It’s Christmas Day. Packages are unwrapped, my wife and baby are both dozing…and I’m listening to “O Holy Night” for about the 50th time this Christmas season.
I’m not sure why suddenly this song has grabbed me by the heart, throat, and anything else it can metaphorically grab. I’ve always liked it–nice melody, complicated chord structure, good opportunities for harmony. I probably have ten or so interpretations of it, my favorites this year tending to be Kendall Payne’s and Andy Zipf’s.
But suddenly the lyrics are just…well, they’re wrecking me.
This song has reminded me of the very subversive nature of what Jesus really came to do. Too often Christianity in the late 20th/early 21st century West has mixed with commercialism and rigidity. Whether or not the analysis is true, many outside the church think that it’s about rituals and behavior, trying to find hope in ancient stories, blocking the influence of the world while simultaneously trying to “Christian-ize” it.
Missing from most people’s understanding is…well, is the whole point.
Listening to “O Holy Night”, I am struck that no human could have made up this Savior, this Story. Had he been made up by humans, He would come in a blaze of glory, weapons at the ready, prepared to topple the system. He would put people in line or kick them out of the kingdom. He would pick followers based on their abilities, potential, behavior.
He did none of this.
He came in humility, lived in humility, loved all people but especially those who were forced into poor and humble circumstances. He taught His followers to live humbly, to serve, and to give up everything. Then He gave up everything, suffering an excruciating (the very word has at its root crucify) death that He didn’t deserve. I did. You did. Everyone He loved deserved it, but He loved them–us–so much that He took it for them.
Even when He resurrected, He showed humility. He didn’t go to the leaders of Rome and say, “Aha! What now?” He didn’t fly around glowing. He knew something that I have since discovered–even when presented with clear evidence to the Truth of Christ, if a person doesn’t want to believe it, he won’t. I remember seeing a powerful and inarguable miracle on a mission trip, and coming back to Vermont to tell my best friend from high school, a friend I love very much even though we don’t always know what to say to each other, and his only response was, “Hmm. Sure wish you had documented it.” He doesn’t (yet) want to believe.
There are three verses to the song, but most people skip the middle verse. But all this truth is right there in the song.
In the first verse: “Long lay the world in sin and error pining/’Til He appeared and the soul felt its worth/A thrill of hope–the weary world rejoices!” A hopeless world, a world stuck without a path of redemption, is given a second chance. Falling on your knees is a natural response if you grasp this. It takes me about 30 seconds of television–any station–to be reminded of how hurting, lost, misguided, broken, empty, deceived, and shallow this world is. People are living for nothing but poison because they don’t know something better is exist. They’ve been taught it’s naive and ridiculous to think so.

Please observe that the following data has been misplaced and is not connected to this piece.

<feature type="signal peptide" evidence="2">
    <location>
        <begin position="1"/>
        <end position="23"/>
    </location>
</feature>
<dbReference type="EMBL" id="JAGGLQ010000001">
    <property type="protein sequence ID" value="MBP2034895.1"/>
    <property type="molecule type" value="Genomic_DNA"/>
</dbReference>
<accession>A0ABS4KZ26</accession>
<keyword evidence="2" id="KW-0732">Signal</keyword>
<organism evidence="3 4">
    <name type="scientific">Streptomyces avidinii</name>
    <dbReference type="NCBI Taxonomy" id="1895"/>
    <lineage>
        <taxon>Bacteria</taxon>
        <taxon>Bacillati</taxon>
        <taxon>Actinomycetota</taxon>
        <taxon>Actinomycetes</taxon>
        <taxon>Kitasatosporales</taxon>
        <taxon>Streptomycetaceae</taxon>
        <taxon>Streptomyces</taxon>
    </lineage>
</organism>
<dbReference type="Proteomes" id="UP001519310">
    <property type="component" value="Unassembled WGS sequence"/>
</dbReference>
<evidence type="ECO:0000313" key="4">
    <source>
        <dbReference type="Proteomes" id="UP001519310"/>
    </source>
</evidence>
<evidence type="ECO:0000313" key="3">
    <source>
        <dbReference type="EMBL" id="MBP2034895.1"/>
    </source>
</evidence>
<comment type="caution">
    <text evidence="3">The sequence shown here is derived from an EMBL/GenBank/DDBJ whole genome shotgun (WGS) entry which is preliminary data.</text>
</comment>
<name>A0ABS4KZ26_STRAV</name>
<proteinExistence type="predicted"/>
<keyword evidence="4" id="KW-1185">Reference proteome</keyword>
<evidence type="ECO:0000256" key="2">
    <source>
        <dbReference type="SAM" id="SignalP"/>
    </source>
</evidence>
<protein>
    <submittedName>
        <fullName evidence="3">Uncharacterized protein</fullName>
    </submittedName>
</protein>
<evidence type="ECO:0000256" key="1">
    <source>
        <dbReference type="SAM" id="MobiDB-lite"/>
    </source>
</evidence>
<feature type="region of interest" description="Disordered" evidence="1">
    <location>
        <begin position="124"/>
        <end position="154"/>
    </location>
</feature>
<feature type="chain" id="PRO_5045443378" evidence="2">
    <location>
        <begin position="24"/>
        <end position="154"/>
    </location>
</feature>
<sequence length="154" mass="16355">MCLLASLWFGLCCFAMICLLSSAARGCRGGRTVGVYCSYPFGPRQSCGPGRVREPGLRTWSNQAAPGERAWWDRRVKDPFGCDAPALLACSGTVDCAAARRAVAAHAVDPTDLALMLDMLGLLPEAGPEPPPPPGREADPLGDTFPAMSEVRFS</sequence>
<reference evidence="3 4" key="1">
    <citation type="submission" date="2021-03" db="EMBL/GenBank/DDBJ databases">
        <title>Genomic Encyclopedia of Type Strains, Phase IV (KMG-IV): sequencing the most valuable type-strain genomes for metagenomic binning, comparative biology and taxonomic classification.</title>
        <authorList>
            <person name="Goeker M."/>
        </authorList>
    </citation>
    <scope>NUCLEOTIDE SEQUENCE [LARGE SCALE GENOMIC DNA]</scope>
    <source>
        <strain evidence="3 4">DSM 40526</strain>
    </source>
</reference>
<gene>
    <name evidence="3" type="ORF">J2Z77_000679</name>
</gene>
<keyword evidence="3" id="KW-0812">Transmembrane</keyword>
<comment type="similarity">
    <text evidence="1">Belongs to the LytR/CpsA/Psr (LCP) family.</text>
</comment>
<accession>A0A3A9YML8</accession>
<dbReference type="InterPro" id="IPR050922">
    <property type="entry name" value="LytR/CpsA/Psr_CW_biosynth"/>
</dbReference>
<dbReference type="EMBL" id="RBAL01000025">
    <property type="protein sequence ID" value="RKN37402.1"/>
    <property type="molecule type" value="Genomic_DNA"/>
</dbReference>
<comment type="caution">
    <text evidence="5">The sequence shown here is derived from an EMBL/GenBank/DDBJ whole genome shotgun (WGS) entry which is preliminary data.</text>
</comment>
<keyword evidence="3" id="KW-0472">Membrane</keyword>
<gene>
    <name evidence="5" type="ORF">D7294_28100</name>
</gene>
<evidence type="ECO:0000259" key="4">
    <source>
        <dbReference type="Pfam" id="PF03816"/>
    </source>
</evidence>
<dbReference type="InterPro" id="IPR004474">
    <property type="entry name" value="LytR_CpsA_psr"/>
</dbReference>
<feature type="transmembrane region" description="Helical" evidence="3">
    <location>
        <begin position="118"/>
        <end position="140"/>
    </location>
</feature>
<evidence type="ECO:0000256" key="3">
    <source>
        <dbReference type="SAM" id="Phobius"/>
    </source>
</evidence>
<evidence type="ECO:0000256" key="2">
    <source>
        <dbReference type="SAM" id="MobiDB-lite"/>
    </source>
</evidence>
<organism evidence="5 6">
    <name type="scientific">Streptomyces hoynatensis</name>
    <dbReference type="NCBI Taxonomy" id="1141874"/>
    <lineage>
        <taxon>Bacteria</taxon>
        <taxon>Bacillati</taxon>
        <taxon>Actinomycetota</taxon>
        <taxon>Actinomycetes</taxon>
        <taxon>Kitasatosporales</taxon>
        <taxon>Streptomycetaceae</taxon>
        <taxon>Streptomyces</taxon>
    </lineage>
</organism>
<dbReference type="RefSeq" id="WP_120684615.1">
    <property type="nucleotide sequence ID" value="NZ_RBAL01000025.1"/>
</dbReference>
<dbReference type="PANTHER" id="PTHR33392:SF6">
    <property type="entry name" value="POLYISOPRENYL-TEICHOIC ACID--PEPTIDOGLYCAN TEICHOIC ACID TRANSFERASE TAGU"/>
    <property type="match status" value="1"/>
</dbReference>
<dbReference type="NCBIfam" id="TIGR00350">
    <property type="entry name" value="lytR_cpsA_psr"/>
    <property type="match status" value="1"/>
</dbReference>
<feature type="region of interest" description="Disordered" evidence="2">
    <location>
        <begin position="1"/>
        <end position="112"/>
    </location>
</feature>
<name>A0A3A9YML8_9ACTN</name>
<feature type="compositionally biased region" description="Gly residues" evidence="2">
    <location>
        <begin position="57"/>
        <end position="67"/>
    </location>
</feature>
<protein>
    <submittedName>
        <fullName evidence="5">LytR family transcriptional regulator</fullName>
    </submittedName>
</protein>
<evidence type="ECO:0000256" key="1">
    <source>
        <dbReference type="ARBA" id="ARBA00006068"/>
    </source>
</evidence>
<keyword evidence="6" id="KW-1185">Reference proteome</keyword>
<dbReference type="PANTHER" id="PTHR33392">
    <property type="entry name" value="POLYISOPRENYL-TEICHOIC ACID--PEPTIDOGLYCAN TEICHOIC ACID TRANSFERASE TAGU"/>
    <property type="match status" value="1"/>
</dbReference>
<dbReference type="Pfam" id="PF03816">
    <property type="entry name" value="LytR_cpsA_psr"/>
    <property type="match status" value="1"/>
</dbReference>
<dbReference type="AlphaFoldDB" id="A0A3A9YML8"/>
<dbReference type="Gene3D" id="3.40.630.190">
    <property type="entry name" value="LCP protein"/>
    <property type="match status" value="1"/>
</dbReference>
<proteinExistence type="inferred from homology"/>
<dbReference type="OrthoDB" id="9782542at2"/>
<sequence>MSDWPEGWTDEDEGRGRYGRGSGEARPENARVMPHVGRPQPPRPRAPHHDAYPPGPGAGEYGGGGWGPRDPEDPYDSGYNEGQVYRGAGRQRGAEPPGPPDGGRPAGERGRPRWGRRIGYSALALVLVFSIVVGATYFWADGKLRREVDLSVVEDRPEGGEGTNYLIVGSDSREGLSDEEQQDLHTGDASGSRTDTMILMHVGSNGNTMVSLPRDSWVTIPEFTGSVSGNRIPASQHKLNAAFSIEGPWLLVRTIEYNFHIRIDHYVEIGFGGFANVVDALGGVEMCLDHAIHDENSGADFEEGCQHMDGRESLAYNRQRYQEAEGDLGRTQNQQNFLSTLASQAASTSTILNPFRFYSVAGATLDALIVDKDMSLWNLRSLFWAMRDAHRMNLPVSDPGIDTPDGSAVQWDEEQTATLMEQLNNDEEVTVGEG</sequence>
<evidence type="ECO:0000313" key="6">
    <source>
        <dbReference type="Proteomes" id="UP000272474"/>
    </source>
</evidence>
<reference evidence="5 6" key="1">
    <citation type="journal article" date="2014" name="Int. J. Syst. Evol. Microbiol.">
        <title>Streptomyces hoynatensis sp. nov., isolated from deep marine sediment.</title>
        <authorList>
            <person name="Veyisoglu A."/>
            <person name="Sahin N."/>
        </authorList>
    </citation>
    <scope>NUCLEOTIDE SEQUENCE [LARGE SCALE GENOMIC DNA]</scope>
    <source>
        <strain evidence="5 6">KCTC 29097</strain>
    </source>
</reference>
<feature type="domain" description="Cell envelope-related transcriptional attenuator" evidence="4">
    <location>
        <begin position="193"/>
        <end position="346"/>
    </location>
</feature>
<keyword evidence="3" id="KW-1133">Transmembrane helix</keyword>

And then the third verse: “Chains shall He break for the slave is our brother/and in His name all oppression shall cease.” What a claim. But a claim I whole heartedly believe.
I am a person He has freed from chains. Chains of lust, selfishness. I am not the person I once was, and I was changed not by my own efforts, but by the love of Christ, who was both God and man, carrying Mary and the Holy Spirit’s DNA.
But I think this claim is even more subversive than that. I think it speaks to those in literal chains.
There are more slaves in the world today than there have ever been in the history of humanity–the number is in the 10s of millions. There are even slaves in America–locked in sweatshops in New York City and L.A., forced into sexual slavery in Chicago, held in compounds in Florida, picking fruit for nearly no wages.
It is safe to say that without the efforts of Christians like William Wilberforce, men and women who truly believed the gospel was meant to give hope to every human, that every human was equal because they were image bearers of God, slavery would at least have lasted longer in England and the rest of the West than it actually did. And that is just one example. I amazed at the ignorance or vindictiveness of those who claim that Christianity has been responsible for most of the world’s ills, as they conveniently overlook the good real Christians have done, confuse the work of greedy men working in the name of the church, and ignore the horrors of the 20th century that can be directly pinned on the turning away from Christianity.
And we are meant to be setting captives free today. We have been set free. How can we stand by while others are crushed by injustice. How can we drink bottled water out of plastic bottles that suck the world’s resources, when we have the cleanest drinking supply in history, and the money used yearly could provide wells with clean water to every village in Africa, where people die daily from a lack of clean drinking water?
Christ came to turn the world upside-down. A baby is born in a feeding trough in a small town in Palestine, and the ripples are still felt today. And His followers are meant to turn the world upside-down today. Let’s do it in 2009. Let’s live by the law of love and gospel of peace. Let’s break chains, knowing every slave–whether they be a literal slave or a slave to consumerism or whatever–is our brother. Let’s stop oppression.
Let’s not waste what we’ve been given.
Christ is the Lord. Praise His name forever. His power and glory evermore proclaim.